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House Decorating Contest 2021

Enter the 2021 House decorating contest.

Cash prizes of $150 1st place, $100 for 2nd place,$75 for 3rd place, and $50 for 4th place.

Prizes to be awarded Dec. 19, 2021 after the parade at Wesley Jones Park.

To enter just send your name, address of the decorated house, telephone number so we can contact you to let you know you won, and an email.

Please send this information to CSCA, 1570 W. Citrus Springs Blvd, Citrus Springs, FL 34434 or email to

Citrus Springs Civic Association Presents: Lock, Stock & Barrel

Lock, Stock, & Barrel featured vocal artists Richie Merritt, Stan Prinston, and Charlie De. This group will have you wishing for more.  Every song will bring a memory or two to each listener.  Audiences cannot help but sing along with every song. Remember when “Cara Mia” first came out, or maybe “Crazy” by Patsy Client, and who doesn’t remember, “Ruby Baby” by Dion and The Bemont’s …. Now just so you know their song don’t stop there, how about “Papa Was a Rollin Stone”, or “Stairway to Heaven”.  Hey, this is just a small sampling.  These are just the tip of the iceberg on what they have in store for you the listener.

Lock, Stock & Barrel has a repertoire like no other group because of the versatility of these professional entertainers.  And they are the “real deal” not the Want-A-Bee’s/  these singers are original artists.  You know, I am sure you have seen ads for “The Eagles” and then in small print “A Tribute Band”.  Well, we promise you Rickie Merritt from the Marcels will sing “Blue Moon”, and Stan Prinston from the Flamingos will sing “I Only Have Eyes for You”, and Charlie De, who has played keyboard along with singing a few songs.  This is music that will have you asking for more because you just love hearing and singing along with the artists.

So… Go…. Now….. either call 352-897-5009 or drop by the office at 1570 W. Citrus Springs Blvd, Citrus Springs (the Citrus Springs Community Center). To reserve or purchase a ticket or two.  The cost is $10 per person for Citrus Springs Civic Association members or $15/ person for non-members.  

Come find out for yourself why Lock, Stock & Barrel concerts always sell out.

Location, Location, Location

Real Estate Roundup 2
By, Mike Cooper

Real Estate is all about Location
What are the three most important factors affecting the value of real estate? As everyone knows they are location, location and location. But what is it about the location that makes it so important? We are going to explore that in this month’s article by looking at the factors affecting the value of properties here in various locations in Citrus Springs. We begin by recognizing that every piece of real property is unique, no two are exactly the same. This is recognized in the common law of England and this country which gets much of its law, especially property law from old English laws and customs.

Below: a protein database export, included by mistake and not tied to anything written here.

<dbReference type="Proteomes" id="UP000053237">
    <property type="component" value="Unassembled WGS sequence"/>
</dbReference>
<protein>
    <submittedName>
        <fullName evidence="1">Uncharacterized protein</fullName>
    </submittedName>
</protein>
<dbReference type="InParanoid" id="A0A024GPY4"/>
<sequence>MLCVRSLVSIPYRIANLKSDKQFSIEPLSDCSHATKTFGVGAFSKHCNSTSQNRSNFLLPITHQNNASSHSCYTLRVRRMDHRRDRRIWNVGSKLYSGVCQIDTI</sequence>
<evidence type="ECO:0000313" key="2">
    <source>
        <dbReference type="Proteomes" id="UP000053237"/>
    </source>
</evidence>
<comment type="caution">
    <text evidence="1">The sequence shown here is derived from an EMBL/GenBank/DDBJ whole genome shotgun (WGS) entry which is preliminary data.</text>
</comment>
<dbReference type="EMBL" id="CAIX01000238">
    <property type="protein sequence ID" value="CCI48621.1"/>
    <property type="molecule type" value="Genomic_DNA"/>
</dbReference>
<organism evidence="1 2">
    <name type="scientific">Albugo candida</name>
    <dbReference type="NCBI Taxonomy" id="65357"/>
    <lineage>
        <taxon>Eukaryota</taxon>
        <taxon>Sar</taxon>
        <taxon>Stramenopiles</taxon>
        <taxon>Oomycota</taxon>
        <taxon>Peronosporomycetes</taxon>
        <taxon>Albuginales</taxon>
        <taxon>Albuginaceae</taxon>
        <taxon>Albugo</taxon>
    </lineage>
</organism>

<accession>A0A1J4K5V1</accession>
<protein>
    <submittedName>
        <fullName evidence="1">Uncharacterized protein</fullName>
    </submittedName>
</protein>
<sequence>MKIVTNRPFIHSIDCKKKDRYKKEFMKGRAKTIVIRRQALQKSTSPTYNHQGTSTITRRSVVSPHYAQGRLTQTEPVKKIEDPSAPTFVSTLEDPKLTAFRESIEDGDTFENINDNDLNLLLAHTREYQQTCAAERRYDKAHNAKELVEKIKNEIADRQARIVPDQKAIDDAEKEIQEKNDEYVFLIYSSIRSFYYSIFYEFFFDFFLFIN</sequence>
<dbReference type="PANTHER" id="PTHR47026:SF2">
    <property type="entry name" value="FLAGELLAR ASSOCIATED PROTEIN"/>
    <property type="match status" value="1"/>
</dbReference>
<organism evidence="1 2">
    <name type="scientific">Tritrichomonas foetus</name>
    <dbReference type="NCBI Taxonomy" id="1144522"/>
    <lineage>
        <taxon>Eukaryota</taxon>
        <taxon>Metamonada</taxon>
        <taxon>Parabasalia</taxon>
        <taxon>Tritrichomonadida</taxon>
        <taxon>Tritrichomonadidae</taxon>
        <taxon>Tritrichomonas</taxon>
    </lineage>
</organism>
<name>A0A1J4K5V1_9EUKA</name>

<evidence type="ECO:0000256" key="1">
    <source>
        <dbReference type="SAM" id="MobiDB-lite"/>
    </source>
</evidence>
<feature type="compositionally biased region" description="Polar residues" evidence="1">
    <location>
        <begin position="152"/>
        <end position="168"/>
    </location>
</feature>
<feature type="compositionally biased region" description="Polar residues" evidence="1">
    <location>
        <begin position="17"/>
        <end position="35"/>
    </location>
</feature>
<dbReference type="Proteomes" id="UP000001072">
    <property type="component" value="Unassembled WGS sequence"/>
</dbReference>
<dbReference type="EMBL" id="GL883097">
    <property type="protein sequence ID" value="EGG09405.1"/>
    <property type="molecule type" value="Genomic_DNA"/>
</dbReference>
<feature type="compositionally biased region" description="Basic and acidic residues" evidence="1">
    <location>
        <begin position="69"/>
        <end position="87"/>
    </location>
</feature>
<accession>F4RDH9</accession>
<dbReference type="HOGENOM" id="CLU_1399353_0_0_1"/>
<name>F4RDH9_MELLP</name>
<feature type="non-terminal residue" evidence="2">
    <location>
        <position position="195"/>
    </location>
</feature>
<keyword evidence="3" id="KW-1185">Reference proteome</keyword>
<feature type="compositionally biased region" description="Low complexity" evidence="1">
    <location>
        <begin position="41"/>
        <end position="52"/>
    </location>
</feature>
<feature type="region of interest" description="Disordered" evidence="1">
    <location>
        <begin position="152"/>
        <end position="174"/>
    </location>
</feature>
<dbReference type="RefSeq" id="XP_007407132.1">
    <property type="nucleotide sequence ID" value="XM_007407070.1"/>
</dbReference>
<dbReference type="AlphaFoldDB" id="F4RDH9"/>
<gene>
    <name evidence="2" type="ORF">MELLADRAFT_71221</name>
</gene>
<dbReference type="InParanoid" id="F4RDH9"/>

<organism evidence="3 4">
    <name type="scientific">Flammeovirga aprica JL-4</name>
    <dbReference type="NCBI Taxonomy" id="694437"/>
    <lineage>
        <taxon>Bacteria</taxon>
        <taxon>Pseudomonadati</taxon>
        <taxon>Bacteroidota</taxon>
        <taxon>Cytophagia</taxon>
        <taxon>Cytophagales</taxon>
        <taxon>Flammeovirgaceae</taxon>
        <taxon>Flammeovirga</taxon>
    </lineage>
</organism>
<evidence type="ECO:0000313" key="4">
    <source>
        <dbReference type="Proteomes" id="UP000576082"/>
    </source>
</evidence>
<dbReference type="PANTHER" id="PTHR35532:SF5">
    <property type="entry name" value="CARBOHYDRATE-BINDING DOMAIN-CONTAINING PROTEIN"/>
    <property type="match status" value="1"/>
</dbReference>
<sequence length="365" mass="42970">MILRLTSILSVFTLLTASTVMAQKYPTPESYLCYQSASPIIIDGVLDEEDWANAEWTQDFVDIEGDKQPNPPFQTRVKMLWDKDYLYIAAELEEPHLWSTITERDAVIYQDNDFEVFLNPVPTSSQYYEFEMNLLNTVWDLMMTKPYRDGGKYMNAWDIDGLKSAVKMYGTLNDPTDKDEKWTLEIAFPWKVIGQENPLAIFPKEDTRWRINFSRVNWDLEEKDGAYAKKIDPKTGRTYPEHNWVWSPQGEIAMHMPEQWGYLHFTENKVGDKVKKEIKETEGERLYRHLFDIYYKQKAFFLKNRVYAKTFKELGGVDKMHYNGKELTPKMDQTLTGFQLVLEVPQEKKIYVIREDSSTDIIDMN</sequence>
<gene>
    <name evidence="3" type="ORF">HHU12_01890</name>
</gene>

While it is theoretically possible to build an exact replica of a home inside and out, and all accessory structures right down to the color scheme. This is extremely rare and there are always slight variations in the land, its topography, its vegetative cover, the view of and from the property, the proximity, condition of and impact of the subject property and other nearby properties and myriad other factors which can impact the desirability of a home, sometimes in subtle ways, but which in combination can make one quite similar home more or less appealing and therefore worth more or less than another. These factors need to be considered in determining the fair market value of each property, and can be an element of what is generally called “curb appeal” and relate to the immediate proximity of the subject property.
Location also relates to what Continent you are on. North America and Europe generally have higher incomes and more demand for single family homes and so higher values. The Country one is in also makes a difference. Incomes and demand and therefore prices are higher in the United States than in Mexico for example. One’s State also makes a big difference. The median home price in the West is $378,100, in the Northeast $296,300, in the South $231,300 and in the Midwest $213,000.
One’s County may also be a significant factor. Prices of comparable homes in Citrus County are significantly cheaper than in Hillsborough, and most counties in South Florida. The City, Town, Village, Community or Subdivision one is in also has a huge impact on the price of comparable properties. A comparable home in the Black Diamond gated community will generally sell for more than one in most parts of Beverly Hills, Homosassa, and Citrus Springs. Though in some parts of these communities those differences are diminishing as these communities continue to recover from the impacts of the housing market crash and the number of distressed, abandoned and unkempt properties are drastically reduced. Which brings us to the location factors which have the most immediate impact on the value of our homes here in Citrus Springs.